Yesterday, the Advertising Standards Authority inducted the first members into their Hall of Shame.
Their Misleading Online Advertisers page (EDIT 04/02/12 now ‘Non-compliant’ online advertisers), tantalisingly online yet empty since the digital remit was extended this March, now lists four culprits – three of whom are in the Alternative Health sector. Two of these specialise in Reiki Healing – a form of ‘energy healing’ which, though some people find pleasant and relaxing, lacks plausibility and evidence of efficacy for any condition.
The four guilty parties are Samantha Pearce, Allan Sweeney, Life Healthcare (t/a Life Natural Cures) and Vistaprint.
Her Sam’s Healing Hands website continues to make outlandish, irresponsible and unsubstantiated claims about the supposed health benefits of Reiki, despite repeated requests for assurance of future compliance by the CAP Compliance team. She continues to claim:
- Reiki healing can help with stress relief, sinusitis, menstrual problems, M.E. eczema, arthritis, menopausal problems, back pain, depression and insomnia.
- Reiki is effective for both chronic and acute conditions and is suitable for everyone, from the young to the elderly.
The ASA published an adjudication against Allan Sweeney in July of this year, regarding some shocking statements made on his company website, suggesting that Reiki is effective against a range of conditions including depression, tinnitus and even cancer. Sweeney failed to respond to the ASA following the original complaint and is apparently continuing to ignore their demands, with his website still boasting the following claims:
Effective therapies offered include for cancer, ADHD, back pain, migraine, depression, anger, low energy, sleeplessness, ADD, sadness, bereavement, tinnitus, and sciatica.
Cancer therapy – click here to learn more This two-week program helps every level of being of a cancer patient, physically, emotionally, mentally, and spiritually. We have had success even for patients who had lost hope.
While I understand that some people may feel therapies such as Reiki help them cope better and to relax, any claims of medical efficacy beyond placebo are clearly ludicrous. It is of particular concern that Sweeney could be discouraging essential treatment for which proper medical advice should be sought – especially with respect to cancer. Since he states ‘we have had success even for people who have lost hope‘, I feel he is implying that he is actually able to treat and possibly even cure the cancer itself.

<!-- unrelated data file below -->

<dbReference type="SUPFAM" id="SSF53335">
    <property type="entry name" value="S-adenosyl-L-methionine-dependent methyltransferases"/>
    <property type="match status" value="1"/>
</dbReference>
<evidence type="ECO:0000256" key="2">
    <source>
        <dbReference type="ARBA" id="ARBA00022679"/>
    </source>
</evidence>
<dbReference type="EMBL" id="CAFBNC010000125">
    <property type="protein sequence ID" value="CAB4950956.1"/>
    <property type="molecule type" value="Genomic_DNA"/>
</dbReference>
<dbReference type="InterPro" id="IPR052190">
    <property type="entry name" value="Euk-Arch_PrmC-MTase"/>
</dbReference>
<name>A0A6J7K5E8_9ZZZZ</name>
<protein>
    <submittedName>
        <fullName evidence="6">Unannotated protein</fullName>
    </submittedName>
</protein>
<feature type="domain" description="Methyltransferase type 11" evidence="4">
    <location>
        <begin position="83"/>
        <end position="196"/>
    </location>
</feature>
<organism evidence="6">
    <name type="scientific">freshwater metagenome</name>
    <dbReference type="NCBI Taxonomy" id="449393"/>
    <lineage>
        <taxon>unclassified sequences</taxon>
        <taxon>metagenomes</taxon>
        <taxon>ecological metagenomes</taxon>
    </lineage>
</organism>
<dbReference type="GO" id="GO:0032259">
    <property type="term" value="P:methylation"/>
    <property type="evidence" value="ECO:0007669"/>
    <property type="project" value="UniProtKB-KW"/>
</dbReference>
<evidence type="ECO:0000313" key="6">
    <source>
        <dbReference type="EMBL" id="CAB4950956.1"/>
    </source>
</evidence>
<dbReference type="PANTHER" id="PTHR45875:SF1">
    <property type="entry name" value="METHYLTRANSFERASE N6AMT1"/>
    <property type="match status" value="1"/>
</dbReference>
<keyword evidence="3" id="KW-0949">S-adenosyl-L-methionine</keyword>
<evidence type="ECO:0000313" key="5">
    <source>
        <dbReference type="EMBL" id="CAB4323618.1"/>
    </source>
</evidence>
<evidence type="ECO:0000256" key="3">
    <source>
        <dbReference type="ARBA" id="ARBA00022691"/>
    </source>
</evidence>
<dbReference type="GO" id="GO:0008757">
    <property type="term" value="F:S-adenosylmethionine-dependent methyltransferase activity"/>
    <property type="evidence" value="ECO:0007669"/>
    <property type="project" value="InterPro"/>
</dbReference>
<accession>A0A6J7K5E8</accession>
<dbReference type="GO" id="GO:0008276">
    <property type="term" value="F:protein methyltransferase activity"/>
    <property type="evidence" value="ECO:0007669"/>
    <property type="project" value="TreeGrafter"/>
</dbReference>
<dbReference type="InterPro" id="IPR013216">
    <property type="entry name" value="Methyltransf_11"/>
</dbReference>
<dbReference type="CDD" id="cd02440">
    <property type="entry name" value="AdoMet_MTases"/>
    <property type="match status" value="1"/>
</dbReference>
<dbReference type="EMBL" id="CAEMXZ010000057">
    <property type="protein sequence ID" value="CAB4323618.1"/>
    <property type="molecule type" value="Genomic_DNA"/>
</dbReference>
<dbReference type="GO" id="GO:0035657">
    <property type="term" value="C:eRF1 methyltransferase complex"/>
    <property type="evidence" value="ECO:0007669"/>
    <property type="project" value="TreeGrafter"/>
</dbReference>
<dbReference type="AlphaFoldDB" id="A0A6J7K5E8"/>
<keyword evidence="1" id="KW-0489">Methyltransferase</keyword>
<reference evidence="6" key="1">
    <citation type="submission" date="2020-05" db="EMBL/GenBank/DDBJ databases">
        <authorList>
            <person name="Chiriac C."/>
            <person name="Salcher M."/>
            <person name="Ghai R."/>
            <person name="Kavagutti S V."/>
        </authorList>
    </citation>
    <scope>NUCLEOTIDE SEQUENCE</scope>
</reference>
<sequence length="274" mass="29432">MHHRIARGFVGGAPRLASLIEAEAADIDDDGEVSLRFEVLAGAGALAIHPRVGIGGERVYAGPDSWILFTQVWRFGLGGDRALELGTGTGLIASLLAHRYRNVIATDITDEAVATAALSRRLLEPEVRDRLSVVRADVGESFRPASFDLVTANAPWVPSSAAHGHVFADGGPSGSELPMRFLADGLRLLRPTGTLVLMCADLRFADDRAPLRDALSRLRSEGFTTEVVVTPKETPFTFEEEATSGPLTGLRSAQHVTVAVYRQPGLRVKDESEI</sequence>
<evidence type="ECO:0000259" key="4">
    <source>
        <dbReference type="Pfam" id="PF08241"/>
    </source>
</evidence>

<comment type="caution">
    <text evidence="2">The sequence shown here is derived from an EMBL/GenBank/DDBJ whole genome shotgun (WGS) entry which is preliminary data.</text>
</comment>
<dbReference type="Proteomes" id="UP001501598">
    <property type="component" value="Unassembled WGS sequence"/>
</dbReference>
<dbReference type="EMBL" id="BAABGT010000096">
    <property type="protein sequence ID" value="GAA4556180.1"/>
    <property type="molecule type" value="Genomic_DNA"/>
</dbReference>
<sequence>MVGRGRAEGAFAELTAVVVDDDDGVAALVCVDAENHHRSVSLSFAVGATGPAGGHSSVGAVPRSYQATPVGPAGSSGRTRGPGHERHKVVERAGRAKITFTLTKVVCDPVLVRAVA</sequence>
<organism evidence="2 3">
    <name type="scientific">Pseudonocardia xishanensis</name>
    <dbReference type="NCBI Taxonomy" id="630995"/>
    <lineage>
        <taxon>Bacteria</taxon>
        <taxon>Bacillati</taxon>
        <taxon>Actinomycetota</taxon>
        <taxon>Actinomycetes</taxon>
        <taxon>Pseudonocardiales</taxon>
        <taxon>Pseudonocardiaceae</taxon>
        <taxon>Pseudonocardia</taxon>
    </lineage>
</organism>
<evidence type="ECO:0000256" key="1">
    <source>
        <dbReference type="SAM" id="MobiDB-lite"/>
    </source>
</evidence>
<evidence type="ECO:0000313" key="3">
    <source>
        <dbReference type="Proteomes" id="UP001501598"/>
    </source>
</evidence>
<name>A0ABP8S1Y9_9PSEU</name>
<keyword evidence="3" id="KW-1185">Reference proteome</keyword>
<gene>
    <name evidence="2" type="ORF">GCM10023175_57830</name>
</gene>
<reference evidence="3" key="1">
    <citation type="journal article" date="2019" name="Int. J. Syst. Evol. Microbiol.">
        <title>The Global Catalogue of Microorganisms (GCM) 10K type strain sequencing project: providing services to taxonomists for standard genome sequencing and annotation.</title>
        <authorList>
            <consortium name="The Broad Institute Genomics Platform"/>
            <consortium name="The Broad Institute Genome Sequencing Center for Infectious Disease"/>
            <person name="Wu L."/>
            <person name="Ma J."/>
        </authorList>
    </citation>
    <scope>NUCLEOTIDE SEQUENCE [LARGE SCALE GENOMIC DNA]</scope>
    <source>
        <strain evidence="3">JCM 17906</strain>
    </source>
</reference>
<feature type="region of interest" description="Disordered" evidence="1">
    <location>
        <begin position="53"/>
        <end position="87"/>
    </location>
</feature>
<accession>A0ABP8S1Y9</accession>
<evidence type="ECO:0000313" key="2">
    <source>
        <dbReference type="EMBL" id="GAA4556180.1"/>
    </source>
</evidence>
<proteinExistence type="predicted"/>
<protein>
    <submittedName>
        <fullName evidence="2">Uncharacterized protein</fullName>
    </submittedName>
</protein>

The Cancer Act (1939) states that
No person shall take any part in the publication of any advertisement—containing an offer to treat any person for cancer, or to prescribe any remedy therefor, or to give any advice in connection with the treatment thereof
(EDIT: I have just discovered that there was also an adjudication against Sweeney in 2001 – for making misleading claims about cancer, a range of other conditions including schizophrenia and for calling himself ‘Dr’)
(EDIT 10/10/11 I have edited this post in response to a legal request from a foreign company also called Life Healthcare. I must point out that the named and shamed company is based in Jersey and trading under the name ‘Life Natural Cures’. I am following the lead of the UK Advertising Standards Authority in using the company name ‘Life Healthcare’.)
The CAP Compliance team has contacted Life Healthcare (t/a Life Natural Cures) on several occasions about problem claims regarding Celabolin pills and cream – which are clearly still visible on the website today…
Further reading on their site reveals that they seem to be making misleading claims about a wide variety of products (including a product which apparently replicates the effects of Viagra without the unpleasant side effects).
It is also clear that this company are long-term repeat offenders. They have previously had three complaints upheld against them: about a leaflet making misleading claims about a ‘Thyroid Support Formula'; catalogues also making problematic claims about a number of supplements and creams, and a magazine insert advertising a ‘herbal supplement’ which could supposedly ‘dramatically improve sex for men and women’ by giving you ‘stronger longer-lasting erections’, boosting sexual and muscular performance and increasing blood surges to all body parts. There are also details here of another complaint about them – again regarding misleading claims about their thyroid support formula.
This company have the dubious honour of being the only company listed that are not in the Alternative Health sector. Vistaprint have continued to quote prices exclusive of VAT on their website, despite repeated requests by the ASA to either amend this or provide evidence that the majority of their customers either pay no VAT or are able to recover it.
As the ASA explain on their Sanctions page, their main aim is to ensure that advertisers comply with the Codes, rather than to punish them. But they do have sanctions at their disposal for those who choose to ignore them. Possible sanctions include ad alerts to the media, withdrawal of trading privileges, pre-vetting and sanctions in the digital space – for example asking search websites to remove a marketer’s paid-for search advertisements.
If an advertiser refuses to comply with the ASA, as appears to have been the case here, they state that:
The ASA Chief Executive is able to refer the advertiser to the Office of Fair Trading for legal proceedings under the Consumer Protection from Unfair Trading Regulations 2008 or the Business Protection from Misleading Marketing Regulations 2008.
It will be interesting to see how effective the naming and shaming will be – or whether further action will be necessary.